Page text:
Thursday, February 16, 2017

Nevertheless, She Persisted

February 12, 2017: 6th Sunday in Ordinary Time
MMACC – San Diego, CA

Leviticus: 19:1-2, 11-18, 33-34
Psalm 119: 15-16, 7-20, 33-34, 36-37, 38, 40
1 Corinthians 2:6-10
Matthew 5:18, 38-48

The aspect of today’s gospel that is perhaps most well known to us is the exhortation to turn the other cheek.  “If anyone strikes you on the right cheek, turn the other also.” Now, it may seem strange that the right cheek is specified, but there’s a reason for this. Jesus’ words here aren’t just a blanket statement that if someone punches you on one side, to give them the other side. This isn’t support for being a doormat, rather, it’s a new way of responding to injustice. To understand this, it’s helpful to get some background on the context.

If we remember, Jesus is preaching these words to a people under occupation. Roman soldiers considered the Jewish people their inferiors. The situation here isn’t about a fair fist fight, but of a Roman soldier (or any person with “superior” status) backhanding a Jewish person. Since most Roman soldiers were right handed, if you were to punch someone, you’d hit their left cheek, but if you backhand them, you hit their right cheek.[1] And this topic is one that a few biblical scholars, including Paul Penley and Walter Wink have done some work on. Jesus’ instructions to his followers both recognize the class structures that are at work in the surrounding society but also call for a peaceful subversion. Instead of retaliating in anger or meekly accepting the injustice, Jesus is advocating a response that demands respect from the Romans. A response that affirms the humanity of the Jewish people and their rights. By breaking the cycle of violence, by “taking the high road,” Jesus hopes to trigger the conscience of the perpetrator.  Of course, this peaceful subversion isn’t instant. We’ve seen in our own country’s history with the work of civil rights activists just how long it takes to accomplish change. We’ve seen it in the work of Nelson Mandela in South Africa. It takes time. It takes persistence.

One of the soundbytes from the news this past week that has stuck with me is the words Mitch McConnell used in speaking about silencing Elizabeth Warren when she tried to read a letter from Coretta Scott King on the floor of the Senate. "She was warned. She was given an explanation. Nevertheless, she persisted,” he said. These words of his have become a sort of rallying cry. She persisted. Elizabeth Warren isn’t the only one who persisted. Rosa Parks: she persisted. Ruby Bridges, one of the first black children in an integrated school; she persisted. Edie Windsor, whose lawsuit against the federal government paved the way for marriage equality; she persisted. Harriet Tubman, a former slave and spy who led hundreds of slaves to freedom; she persisted. Ida B. Wells, iconic writer, activist, and suffragette; she persisted. Shirley Chisholm, the first black woman elected to Congress and the first black woman of a major party to run for president of United States; she persisted. Ilhan Omar, a former Somali-American refugee elected to congress in 2016; she persisted. Sylvia Rivera, the first 'trans activist' to call for a Gay Liberation movement inclusive of trans identities; she persisted.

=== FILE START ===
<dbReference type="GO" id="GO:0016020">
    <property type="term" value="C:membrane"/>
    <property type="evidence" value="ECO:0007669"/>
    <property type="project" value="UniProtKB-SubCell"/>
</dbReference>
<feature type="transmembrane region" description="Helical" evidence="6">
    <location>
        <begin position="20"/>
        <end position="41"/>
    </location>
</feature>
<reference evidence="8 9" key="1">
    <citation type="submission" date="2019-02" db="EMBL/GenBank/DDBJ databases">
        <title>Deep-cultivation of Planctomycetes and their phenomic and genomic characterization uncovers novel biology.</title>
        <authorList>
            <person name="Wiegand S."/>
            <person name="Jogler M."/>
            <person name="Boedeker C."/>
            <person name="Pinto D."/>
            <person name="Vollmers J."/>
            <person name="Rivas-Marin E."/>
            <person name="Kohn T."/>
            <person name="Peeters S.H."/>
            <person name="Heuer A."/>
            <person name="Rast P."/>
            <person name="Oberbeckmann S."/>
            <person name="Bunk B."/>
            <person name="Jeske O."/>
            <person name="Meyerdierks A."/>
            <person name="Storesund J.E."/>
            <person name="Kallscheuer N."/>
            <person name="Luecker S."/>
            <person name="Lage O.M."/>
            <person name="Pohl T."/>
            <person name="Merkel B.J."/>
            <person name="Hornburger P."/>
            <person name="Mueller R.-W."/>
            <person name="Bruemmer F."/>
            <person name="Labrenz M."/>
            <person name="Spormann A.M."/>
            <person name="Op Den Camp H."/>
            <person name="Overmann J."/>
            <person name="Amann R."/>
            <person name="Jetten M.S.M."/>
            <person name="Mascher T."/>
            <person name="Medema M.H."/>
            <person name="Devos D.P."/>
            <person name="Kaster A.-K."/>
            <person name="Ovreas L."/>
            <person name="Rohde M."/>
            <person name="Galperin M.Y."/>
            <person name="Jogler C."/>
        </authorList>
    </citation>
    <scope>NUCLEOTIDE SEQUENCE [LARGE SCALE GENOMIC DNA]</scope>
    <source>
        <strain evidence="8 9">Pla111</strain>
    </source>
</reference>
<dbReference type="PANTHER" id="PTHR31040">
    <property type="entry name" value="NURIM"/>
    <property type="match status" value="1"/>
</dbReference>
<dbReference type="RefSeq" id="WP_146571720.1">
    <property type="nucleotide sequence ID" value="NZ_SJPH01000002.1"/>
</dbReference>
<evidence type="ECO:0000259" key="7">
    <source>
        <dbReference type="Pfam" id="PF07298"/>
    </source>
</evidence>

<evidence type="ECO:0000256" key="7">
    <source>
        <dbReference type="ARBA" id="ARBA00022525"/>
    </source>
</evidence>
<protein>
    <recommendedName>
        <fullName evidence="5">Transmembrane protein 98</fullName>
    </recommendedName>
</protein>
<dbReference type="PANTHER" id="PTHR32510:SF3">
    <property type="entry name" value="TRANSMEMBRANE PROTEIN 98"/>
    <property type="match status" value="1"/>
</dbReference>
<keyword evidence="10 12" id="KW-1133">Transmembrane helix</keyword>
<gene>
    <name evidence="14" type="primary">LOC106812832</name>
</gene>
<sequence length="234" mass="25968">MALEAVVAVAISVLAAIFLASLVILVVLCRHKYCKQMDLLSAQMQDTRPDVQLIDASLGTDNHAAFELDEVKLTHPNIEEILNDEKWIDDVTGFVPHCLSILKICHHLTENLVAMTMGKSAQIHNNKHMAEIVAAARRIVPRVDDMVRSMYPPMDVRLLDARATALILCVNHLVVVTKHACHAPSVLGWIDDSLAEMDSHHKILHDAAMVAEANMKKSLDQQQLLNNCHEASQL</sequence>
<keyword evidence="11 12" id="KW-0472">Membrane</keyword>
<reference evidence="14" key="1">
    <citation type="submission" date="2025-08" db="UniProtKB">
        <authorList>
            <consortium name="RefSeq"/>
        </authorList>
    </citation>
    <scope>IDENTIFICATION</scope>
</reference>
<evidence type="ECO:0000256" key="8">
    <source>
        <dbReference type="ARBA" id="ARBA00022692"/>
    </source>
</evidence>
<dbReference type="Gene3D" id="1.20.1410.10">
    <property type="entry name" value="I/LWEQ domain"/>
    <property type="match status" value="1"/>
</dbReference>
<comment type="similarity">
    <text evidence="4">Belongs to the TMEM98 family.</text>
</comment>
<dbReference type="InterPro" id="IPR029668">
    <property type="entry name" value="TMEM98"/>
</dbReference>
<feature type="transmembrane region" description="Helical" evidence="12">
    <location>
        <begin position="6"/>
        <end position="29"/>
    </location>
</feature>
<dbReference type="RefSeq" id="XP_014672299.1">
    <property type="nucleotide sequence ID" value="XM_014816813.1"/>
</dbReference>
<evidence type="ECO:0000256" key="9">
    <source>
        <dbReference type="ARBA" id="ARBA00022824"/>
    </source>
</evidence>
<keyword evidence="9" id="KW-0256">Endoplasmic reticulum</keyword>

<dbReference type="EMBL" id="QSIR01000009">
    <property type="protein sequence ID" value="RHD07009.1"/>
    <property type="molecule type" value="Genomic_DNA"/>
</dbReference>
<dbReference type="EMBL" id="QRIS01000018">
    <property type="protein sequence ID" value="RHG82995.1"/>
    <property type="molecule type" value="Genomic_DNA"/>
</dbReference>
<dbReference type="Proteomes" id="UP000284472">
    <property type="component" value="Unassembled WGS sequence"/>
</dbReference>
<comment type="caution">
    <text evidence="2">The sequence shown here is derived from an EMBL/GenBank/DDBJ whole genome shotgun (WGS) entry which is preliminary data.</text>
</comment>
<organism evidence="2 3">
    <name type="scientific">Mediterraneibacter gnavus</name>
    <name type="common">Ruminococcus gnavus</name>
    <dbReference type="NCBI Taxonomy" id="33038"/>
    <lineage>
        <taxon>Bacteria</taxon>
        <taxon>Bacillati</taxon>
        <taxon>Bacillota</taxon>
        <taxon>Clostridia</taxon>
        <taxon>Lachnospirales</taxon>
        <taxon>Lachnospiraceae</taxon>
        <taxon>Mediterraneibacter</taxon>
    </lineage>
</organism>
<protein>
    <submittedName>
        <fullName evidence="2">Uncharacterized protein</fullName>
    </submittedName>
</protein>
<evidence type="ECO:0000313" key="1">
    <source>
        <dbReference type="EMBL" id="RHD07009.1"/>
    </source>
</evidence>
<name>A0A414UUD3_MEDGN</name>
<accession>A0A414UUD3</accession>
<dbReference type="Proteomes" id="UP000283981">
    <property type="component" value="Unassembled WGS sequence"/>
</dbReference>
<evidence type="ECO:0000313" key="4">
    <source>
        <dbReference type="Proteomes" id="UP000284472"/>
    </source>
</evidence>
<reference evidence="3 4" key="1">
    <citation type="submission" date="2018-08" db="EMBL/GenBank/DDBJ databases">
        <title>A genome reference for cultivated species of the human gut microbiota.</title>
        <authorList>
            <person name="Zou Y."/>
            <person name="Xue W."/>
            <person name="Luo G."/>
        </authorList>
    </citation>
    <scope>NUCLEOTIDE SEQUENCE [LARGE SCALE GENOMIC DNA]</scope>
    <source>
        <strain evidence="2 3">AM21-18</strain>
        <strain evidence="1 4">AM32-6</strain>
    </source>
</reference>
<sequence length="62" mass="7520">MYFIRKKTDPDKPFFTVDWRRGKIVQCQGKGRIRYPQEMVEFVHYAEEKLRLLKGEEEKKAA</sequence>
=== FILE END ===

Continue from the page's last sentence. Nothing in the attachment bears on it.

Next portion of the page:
Persistence doesn’t always make you popular. Indeed, people might tell you to sit down, shut up, or go away. They might call you annoying. Or worse. But there is something holy about persistence. Something holy about disrupting the system of injustice that exists around us. God does not call us to be complacent. God affirms our holiness – not because of our actions or our worthiness. Leviticus reminds us “You shall be holy, for I your God am holy.” How then do we carry out the exhortations form Leviticus – to be just, to welcome the stranger, to not seek vengeance…? We are, after all, only human.

We persist. We remember our shared humanity. That all of us are children of God – the construction workers waiting in the home depot parking lot, the clerk at the shopping store, the person who cut us off on the freeway, the undocumented worker, the family of refugees who has nothing left to go back to, the Muslim girl worried whether wearing a head scarf to school will cause her to be bullied, the trans child afraid to come out for fear of getting kicked out, the politician whose actions horrify us. Jesus asks us to persist. To persist in loving even those we might view as unlovable. To persist in working for justice in an unjust world. To persist in going the extra mile.

[1] Paul Penley, “Turning the Other Cheek: Jesus’ Peaceful Plan to Challenge Injustice,”

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